Your family has been murdered. Your home – even your country -are gone. Would you have the courage to make art out of the ashes? And is it morally right for any of us to do this?
Recently I heard an American poet, Barbara Hantman, give an illuminating lecture about three of the “Holocaust Poets,” who coped with these questions
Abraham Sutzkever, a Yiddish poet cited by “The New York Times” in 2010 as “the greatest poet of the Holocaust,” was born in what’s now Belarus and grew up in Lithuania. When the Germans forced him to live in the Vilna Ghetto, he hid many of Judaism’s precious documents inside the walls. His life became a flight from the Nazis, but his mother and infant son were captured. In what must have been an unimaginably anguished experience, he testified at the Nuremberg Trials against the man who killed them.
For writers like myself, who think if only we had a quiet space and free time we’d write more, Sutzkever’s experience is humbling. He composed some of his greatest poems while crawling through sewers or hiding in a coffin! What gives someone that kind of strength? He was armed with the belief that “as long as I was able to be a poet, I would have a weapon against death.”
Nelly Sachs was a German Jew. A week before she was due to be sent to a forced labor camp, she escaped to Sweden where she remained for the rest of her life. The one man she seems to have loved was murdered by the Nazis. Haunted all her life by delusions that the Nazis were coming after her, too, she suffered several nervous breakdowns. Despite (or perhaps because of) what she endured, she wrote poems filled with powerful images of suffering, death and madness. “I represent the tragedy of the Jewish people,” she said. In 1966 she was awarded the Nobel Prize for Literature.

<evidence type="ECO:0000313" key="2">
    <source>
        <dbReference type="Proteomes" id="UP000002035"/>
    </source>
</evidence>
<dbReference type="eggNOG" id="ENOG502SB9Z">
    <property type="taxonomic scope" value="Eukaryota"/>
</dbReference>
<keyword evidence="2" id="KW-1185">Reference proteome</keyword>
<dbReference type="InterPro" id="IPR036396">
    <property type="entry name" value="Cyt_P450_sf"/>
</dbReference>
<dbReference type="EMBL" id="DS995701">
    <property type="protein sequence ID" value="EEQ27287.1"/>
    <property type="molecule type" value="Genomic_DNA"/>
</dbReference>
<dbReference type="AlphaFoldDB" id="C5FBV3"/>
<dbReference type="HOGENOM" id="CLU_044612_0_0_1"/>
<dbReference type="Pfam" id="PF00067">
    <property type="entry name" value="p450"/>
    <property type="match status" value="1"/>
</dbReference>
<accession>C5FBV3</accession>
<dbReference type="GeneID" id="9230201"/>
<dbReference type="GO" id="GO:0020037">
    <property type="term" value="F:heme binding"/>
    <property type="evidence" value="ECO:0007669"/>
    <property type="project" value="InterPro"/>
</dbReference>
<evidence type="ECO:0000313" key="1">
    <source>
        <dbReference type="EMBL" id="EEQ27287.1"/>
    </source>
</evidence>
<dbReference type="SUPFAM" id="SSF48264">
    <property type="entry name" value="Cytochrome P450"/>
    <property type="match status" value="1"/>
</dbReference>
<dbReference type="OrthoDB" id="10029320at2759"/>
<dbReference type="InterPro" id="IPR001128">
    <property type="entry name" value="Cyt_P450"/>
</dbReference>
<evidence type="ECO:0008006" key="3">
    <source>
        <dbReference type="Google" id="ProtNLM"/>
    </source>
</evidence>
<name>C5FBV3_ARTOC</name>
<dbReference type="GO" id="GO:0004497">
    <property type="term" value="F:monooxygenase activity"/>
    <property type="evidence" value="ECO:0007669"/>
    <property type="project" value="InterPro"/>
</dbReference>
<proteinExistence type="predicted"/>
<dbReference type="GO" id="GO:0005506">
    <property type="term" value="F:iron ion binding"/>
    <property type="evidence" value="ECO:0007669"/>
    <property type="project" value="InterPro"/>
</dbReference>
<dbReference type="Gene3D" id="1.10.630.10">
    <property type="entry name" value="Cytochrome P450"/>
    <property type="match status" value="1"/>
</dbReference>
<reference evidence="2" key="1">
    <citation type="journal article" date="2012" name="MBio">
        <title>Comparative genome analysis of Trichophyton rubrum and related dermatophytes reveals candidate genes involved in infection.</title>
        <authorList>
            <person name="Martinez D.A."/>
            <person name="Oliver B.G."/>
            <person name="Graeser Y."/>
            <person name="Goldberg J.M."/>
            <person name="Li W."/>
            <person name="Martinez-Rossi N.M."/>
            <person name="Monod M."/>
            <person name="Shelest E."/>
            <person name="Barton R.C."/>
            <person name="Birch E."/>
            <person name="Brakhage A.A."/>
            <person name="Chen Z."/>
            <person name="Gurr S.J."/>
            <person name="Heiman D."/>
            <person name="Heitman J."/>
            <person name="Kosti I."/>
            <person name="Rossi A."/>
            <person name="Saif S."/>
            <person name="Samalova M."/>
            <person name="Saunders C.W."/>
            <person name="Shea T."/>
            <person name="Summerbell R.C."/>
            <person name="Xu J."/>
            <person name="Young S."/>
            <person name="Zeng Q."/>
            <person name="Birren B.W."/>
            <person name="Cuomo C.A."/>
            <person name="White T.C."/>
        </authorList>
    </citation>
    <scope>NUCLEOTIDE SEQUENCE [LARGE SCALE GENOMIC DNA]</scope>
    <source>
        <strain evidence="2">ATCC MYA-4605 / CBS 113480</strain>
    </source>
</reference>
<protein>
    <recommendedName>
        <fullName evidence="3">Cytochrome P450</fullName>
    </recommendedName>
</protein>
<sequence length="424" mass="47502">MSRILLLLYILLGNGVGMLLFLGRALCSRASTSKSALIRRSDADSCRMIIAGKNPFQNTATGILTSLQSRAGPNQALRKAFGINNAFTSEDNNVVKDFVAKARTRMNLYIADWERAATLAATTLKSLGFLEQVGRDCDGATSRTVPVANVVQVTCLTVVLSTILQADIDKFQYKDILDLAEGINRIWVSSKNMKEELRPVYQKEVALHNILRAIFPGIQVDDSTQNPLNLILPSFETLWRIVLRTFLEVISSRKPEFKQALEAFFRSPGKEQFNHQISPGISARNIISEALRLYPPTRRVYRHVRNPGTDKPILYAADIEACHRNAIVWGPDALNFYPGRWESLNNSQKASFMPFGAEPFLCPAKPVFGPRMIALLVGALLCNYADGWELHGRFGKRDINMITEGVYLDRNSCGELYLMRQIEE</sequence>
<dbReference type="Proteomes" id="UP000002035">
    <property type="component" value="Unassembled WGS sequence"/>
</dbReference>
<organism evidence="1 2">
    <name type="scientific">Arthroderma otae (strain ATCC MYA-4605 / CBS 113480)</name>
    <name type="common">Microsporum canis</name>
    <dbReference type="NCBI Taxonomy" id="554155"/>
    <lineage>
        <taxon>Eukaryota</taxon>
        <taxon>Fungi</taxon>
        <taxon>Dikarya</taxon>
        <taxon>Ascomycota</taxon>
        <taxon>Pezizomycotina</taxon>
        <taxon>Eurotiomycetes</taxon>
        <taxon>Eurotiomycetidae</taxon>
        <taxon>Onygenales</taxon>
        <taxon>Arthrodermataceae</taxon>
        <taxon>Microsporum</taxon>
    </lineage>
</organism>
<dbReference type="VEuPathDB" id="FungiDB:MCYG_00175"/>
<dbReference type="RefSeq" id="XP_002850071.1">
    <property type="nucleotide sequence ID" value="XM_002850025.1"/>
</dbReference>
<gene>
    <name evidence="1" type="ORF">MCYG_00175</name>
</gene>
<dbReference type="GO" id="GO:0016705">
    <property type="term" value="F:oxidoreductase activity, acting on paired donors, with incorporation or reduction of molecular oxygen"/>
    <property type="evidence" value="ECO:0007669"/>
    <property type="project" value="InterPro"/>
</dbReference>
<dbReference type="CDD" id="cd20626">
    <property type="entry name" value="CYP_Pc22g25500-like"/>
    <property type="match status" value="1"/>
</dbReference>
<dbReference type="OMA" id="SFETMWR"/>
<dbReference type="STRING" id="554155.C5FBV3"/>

The poet described most movingly in Hantman’s lecture was a woman she knew personally, Yala Korwin. During the Holocaust, Polish-born Korwin lived “in plain sight” of the Nazis, as she said, with the aid of a friend’s sister’s Aryan passport, but had to work in a munitions factory. Her parents and one of her sisters were killed by the Nazis. Korwin’s poems are passionate portraits of Holocaust victims. One of the most celebrated is “The Little Boy With His Hands up,” based on a photograph of a terrified child holding up his hands in surrender. Korwin, who was also a visual artist (hundreds of her paintings and sculptures are in museums) emigrated to France after the war and then to America. She died in New York City earlier this year.
We can all be inspired by the courage of these poets, and their dedication to making the world aware of the catastrophe that befell their people. Yet, if “survivor guilt” is a well-known phenomenon, is it even harder when your success is built, in a sense, on the graves of those who died?
Any of us who write books based on the death of a loved one – even on a far less monumental scale – have to face this conflict. My memoir, “Widow’s Walk, ” tells of my husband’s courage during his terminal illness, as well as the ways I forged a new life afterward. When the book was published my pride in it was diluted by a haunting feeling that success had come at the cost of his death. Doesn’t that underlying shadow exist for many writers?
We can take consolation from what Korwin said in one of her poems : “The only mitzvah [blessing] left to you is to survive and tell the story.”
WEBSITE: www. annehosansky.com
BOOKS: “Widow’s Walk” – available through iUniverse.com; “Turning Toward Tomorrow”- Xlibris.com; “Ten Women of Valor” – CreateSpace.com and Amazon.com. Also AmazonKindle.